And we also based our dose on what was done with regard to I-Flow. You remember the ON-Q pump from I-Flow and they showed with their literature where they were quite successful in hernia trials and other surgeries. They have to deliver about 10 mg per hour and that’s pretty much held true for our work and I think others. And if you look at a dosage form that’s delivering 260 or 400 or whatever you can cut and divide by 10 and say that many hours you are going get. So they are delivering 260 they are going to get 26 hours, they are delivering 400 hours they are going get 40 hours and we’re delivering 660 so we get pretty close to 72 hours and I think that holds up pretty well.

So we did the three days bases on our medical consultants, clinical consultants early on but at this point in time we’re looking to move the product through to approval and we already have 72 well defined I think by shoulder and hernia, so now it’s about just completing this trial and showing that the safety we’re looking for and the efficacy we’re of course wanting to have against bupivacaine hydrochloride which we should based on the 50 patient trial be able to achieve.

Jim Malloy

Why not 36 hours or 24 hours.

Jim Brown

You could but at some point in time we just felt the 48 was fine so.

Jim Malloy

And any challenges to changing the primary end point in the middle of the trial?

Jim Brown

Well remember it’s divided into two parts, so part one is now against saline and that’s going to be as it was before, that’s just going to shift to becoming just a safety trial so the first, it’s not quite 100 patients or so we’ll have in that group. That will be all be just safety information and then the second group will be the 264 patients against bupivacaine hydrochloride at 48 hours.

So that will be the primary end point for that study. And typically at most trials you don’t lock down the statistical analysis plan right before you complete an analysis, so you always have time make adjustments to yourself but I think at this point in time we’re announcing to the world that we’re going to be 48 because that’s what we’re going to do.

Jim Malloy

Makes sense, thank you very much for taking the questions.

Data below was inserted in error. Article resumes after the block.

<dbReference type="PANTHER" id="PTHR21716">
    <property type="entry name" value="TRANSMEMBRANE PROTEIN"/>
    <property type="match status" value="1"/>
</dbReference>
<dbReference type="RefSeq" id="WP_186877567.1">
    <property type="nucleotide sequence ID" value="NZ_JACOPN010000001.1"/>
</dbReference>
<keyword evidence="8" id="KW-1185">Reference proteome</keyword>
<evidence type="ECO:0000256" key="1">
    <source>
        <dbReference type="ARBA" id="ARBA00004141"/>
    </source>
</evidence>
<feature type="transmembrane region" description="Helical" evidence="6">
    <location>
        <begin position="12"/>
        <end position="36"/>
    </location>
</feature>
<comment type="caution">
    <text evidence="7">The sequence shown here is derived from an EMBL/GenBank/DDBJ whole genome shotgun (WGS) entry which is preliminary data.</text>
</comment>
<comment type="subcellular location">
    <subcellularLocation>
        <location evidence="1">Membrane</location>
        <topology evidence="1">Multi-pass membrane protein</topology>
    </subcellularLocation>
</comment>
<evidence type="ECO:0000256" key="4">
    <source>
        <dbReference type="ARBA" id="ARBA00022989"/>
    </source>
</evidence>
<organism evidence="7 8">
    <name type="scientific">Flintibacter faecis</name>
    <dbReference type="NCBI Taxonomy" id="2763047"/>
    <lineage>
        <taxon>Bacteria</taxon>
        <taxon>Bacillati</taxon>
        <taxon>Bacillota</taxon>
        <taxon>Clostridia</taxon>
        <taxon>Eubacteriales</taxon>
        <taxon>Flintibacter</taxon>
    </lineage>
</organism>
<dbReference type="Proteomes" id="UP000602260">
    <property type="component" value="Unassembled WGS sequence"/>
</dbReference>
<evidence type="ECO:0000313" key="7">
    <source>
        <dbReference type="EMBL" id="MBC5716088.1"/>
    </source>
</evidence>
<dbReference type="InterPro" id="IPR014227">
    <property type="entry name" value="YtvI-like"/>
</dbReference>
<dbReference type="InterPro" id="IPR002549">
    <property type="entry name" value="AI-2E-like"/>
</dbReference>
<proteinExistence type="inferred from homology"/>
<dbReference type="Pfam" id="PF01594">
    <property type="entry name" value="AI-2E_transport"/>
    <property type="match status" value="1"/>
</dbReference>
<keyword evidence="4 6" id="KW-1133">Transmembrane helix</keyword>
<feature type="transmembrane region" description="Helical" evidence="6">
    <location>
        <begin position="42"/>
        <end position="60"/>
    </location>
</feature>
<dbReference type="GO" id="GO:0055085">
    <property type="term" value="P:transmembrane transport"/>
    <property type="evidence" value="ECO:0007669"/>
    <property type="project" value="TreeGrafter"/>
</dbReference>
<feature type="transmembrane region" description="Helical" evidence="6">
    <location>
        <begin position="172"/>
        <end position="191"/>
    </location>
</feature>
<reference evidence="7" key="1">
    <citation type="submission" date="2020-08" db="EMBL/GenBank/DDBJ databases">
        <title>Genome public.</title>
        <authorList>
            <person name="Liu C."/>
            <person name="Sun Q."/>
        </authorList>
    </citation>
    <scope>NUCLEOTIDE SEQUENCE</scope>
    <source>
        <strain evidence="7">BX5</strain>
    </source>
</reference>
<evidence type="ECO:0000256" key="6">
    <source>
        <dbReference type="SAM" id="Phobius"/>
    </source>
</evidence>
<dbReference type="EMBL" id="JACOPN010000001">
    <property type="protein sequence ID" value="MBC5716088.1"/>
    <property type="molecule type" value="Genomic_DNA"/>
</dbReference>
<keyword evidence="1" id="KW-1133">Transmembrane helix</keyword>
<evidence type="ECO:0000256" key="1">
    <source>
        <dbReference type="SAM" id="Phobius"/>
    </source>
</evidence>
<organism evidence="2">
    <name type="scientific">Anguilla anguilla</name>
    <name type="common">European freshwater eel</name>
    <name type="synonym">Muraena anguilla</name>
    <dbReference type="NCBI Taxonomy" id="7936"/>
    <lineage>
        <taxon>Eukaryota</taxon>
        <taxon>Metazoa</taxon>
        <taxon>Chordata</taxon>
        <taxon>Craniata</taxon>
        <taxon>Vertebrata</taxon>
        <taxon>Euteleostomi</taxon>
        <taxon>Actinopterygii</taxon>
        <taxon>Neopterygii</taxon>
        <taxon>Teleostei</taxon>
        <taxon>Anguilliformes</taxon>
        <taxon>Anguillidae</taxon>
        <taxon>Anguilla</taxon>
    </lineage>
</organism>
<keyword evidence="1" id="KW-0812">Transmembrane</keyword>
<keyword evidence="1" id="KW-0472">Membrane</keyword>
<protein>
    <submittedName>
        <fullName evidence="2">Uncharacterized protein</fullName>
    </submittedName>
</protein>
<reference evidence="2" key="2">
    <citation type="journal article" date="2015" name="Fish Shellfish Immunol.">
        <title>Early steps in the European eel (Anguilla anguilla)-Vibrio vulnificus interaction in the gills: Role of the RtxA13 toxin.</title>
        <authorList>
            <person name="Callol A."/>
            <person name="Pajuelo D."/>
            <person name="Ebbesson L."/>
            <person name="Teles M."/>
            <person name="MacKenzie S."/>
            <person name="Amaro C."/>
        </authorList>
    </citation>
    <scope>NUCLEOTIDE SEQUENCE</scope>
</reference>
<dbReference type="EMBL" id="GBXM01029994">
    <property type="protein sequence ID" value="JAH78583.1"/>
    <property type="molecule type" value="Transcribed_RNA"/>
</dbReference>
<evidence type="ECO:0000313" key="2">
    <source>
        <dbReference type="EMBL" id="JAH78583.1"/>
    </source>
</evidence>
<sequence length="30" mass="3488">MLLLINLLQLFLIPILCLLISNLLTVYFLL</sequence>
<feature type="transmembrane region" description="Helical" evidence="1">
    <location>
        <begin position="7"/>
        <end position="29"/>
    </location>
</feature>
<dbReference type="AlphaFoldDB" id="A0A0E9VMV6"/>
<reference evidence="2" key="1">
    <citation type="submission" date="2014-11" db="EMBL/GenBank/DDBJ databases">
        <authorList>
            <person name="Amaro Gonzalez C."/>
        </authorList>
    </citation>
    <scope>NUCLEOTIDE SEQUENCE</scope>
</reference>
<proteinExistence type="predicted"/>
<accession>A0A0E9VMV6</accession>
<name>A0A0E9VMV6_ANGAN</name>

Operator

Our next question comes from the line of Yi Chen. Please proceed with your question.

Yi Chen

Hi, thank you taking my questions. Can you give us some color on the potential partnership for DU-928 and also the potential for DU-928 to get fast track status or breakthrough designation potentially for indications like acute kind of injuries. Thank you.

Jim Brown

Okay, sure. The first with regard to - I’ll answer the first one, I’ll let Dr. Lin who's here, she can address the potential for the regulatory opportunities. With regard to the partnerships we have had enquires from most major companies in our industry around the world and we’ve kept it kind of a light and that we’ve not allowed too many to get too close to it but we’re considering and looking at the possibility of maybe a regional view with 928 or possibly a deal for the chronic indications the oral use as they are – as they were noted by a question earlier by Annabel that they can be quite expensive and quite lengthy in duration.

So it makes sense at some point in time potentially by having that. But having a after proof-of-concept makes a lot more sense for us from a value standpoint but that’s - WeiQi, do you want to.

WeiQi Lin

The second question is about the fast track designation or breakthrough designation, so for the fast track designation certainly you can start to apply for that after you have preclinical data. For the breakthrough designation it’s required to have clinical data to apply for that. So we’re certainly like Jim talked earlier we are going to meet with FDA by the of September to discuss with the IND filing at the same time we are going to show our preclinical data and get input from FDA about the definition.

Yi Chen

Okay. Thank you.

Operator

Our next question comes from the line of [indiscernible]. Please proceed with you question.